• Rate measurement and calculation: Ensure that states, producers and service providers are measuring data in the same way and are calculating reuse and recycling rates using the same methodology. This will facilitate more robust evaluation and future goal-setting. 

Allowing for differences

At the same time, as programs strive for programmatic consistency, it is important to recognize that each state’s unique circumstance (both operational and political) requires certain elements be tailored to the state-specific context. 

These elements include:

  • Performance targets: Policymakers should consider whether a state has enough data to set performance targets, or whether additional study is needed. Setting performance targets must consider the programs, infrastructure and performance to date. 
  • Recycling service delivery: Whether municipalities should deliver services and be reimbursed by the producers, whether producers should contract directly with service providers, or whether those two approaches should be combined in some way will depend on the programmatic and regulatory framework in the state.
  • Education and outreach delivery: Every program will require education and outreach, but how that is delivered may necessarily be different from one state to the next, considering factors like ethnicity, demographics and culture. 
  • Governance: The role and structure of advisory committees and other stakeholder bodies can strengthen program design and implementation but should reflect state context.
  • Ancillary programs: Some states may choose to link EPR programs to pre-existing or new policies that govern other aspects of packaging and printed paper, such as reuse targets, organics management, and deposit return systems.

A more consistent approach to EPR program design across states will foster collaboration among states, producers and other obligated parties to share data and resources. This type of collaboration benefits all the stakeholders by streamlining implementation, improving data consistency and facilitating enforcement. This is not a new concept; it can be modeled on efforts like the Toxics in Packaging Clearinghouse or remote (internet) sales tax policy.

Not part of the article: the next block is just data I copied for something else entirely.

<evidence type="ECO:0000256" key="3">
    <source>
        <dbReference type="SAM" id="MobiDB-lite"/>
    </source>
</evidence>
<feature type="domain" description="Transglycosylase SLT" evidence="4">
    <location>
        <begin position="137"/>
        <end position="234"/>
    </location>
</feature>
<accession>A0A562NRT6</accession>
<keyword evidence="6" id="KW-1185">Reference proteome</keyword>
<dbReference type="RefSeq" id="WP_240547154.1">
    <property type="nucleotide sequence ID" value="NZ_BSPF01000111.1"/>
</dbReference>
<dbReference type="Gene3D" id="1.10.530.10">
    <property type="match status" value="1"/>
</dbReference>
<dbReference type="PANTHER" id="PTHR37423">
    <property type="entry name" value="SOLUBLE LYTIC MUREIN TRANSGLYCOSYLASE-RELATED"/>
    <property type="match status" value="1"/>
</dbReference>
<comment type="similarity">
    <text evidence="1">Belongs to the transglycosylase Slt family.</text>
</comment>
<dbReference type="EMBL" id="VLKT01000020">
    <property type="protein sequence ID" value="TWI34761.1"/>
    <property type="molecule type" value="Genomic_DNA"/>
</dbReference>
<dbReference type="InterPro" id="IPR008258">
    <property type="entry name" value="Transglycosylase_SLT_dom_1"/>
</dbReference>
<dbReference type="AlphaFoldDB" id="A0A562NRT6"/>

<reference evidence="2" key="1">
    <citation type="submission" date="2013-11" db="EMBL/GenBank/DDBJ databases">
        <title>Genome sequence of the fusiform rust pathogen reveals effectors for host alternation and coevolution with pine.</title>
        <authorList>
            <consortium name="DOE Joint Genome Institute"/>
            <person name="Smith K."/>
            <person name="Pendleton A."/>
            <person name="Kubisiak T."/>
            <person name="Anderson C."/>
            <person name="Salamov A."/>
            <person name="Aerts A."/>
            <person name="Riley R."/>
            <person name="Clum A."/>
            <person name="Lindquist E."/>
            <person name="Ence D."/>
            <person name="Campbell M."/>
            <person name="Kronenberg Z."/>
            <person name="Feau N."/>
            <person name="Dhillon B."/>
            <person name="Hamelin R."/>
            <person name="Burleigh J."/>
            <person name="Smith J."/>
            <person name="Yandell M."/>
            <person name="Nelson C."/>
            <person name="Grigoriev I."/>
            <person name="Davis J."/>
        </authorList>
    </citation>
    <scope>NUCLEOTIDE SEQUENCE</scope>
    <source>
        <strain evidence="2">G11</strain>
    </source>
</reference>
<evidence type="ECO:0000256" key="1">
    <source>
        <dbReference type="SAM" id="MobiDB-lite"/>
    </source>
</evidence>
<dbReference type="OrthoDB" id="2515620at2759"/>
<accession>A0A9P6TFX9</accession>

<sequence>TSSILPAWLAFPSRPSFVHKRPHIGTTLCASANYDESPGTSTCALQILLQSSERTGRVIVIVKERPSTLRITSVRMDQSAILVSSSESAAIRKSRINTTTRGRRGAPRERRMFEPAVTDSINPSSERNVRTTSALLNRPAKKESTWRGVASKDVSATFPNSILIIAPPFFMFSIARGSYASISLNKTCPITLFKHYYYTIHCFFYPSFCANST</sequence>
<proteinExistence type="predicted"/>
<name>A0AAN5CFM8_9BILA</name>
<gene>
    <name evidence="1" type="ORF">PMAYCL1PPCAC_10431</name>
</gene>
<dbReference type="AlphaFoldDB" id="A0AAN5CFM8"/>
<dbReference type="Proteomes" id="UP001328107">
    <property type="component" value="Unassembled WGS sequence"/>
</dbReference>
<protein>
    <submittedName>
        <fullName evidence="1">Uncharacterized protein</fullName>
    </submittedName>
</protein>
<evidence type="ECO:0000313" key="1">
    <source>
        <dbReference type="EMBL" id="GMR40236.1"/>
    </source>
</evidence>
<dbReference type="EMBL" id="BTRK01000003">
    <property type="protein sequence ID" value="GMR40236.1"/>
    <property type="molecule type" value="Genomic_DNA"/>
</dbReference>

Thoughtful approach to achieving consistency

As we consider opportunities to drive alignment from state to state, it is important to recognize that striving for consistency does not mean state policy efforts should embrace less aggressive performance requirements or other provisions and policy approaches that would fall short of the substantive transformation of recycling necessary in the U.S.

Furthermore, consistency does not mean that we need to sacrifice what makes our programs, our communities and our states unique. Being thoughtful about consistency will allow us to maintain our individualism while building a more unified common system that recognizes recycling markets move beyond state borders, as do the supply chains of consumer-packaged goods. 

Achieving greater consistency of state programs will require intentional action and collaboration, but it will ultimately pay dividends through a more economically efficient system that drives the environmental and financial equity gains intended by the EPR approach.


Resa Dimino, Garth Hickle and David Stitzhal are the managing partners at the Signalfire Group. Get in touch with them at

The views and opinions expressed are those of the author and do not imply endorsement by Resource Recycling, Inc. If you have a subject you wish to cover in an op-ed, please send a short proposal to for consideration.

More stories about EPR/stewardship


Exit mobile version